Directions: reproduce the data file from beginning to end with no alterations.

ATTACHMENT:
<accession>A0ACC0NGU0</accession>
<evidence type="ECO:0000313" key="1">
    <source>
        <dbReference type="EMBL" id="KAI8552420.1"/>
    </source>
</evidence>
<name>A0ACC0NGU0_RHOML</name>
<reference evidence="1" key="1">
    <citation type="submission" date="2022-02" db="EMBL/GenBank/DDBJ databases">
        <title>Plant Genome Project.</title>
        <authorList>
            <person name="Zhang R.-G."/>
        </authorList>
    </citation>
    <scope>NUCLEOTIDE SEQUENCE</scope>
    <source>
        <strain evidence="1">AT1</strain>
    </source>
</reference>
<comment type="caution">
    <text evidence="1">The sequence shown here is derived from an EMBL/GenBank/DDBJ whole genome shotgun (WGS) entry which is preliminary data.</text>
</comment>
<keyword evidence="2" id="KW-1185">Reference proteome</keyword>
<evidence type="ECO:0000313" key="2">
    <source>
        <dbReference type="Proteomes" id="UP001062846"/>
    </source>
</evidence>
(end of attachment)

<accession>A0ACC0NGU0</accession>
<evidence type="ECO:0000313" key="1">
    <source>
        <dbReference type="EMBL" id="KAI8552420.1"/>
    </source>
</evidence>
<name>A0ACC0NGU0_RHOML</name>
<reference evidence="1" key="1">
    <citation type="submission" date="2022-02" db="EMBL/GenBank/DDBJ databases">
        <title>Plant Genome Project.</title>
        <authorList>
            <person name="Zhang R.-G."/>
        </authorList>
    </citation>
    <scope>NUCLEOTIDE SEQUENCE</scope>
    <source>
        <strain evidence="1">AT1</strain>
    </source>
</reference>
<comment type="caution">
    <text evidence="1">The sequence shown here is derived from an EMBL/GenBank/DDBJ whole genome shotgun (WGS) entry which is preliminary data.</text>
</comment>
<keyword evidence="2" id="KW-1185">Reference proteome</keyword>
<evidence type="ECO:0000313" key="2">
    <source>
        <dbReference type="Proteomes" id="UP001062846"/>
    </source>
</evidence>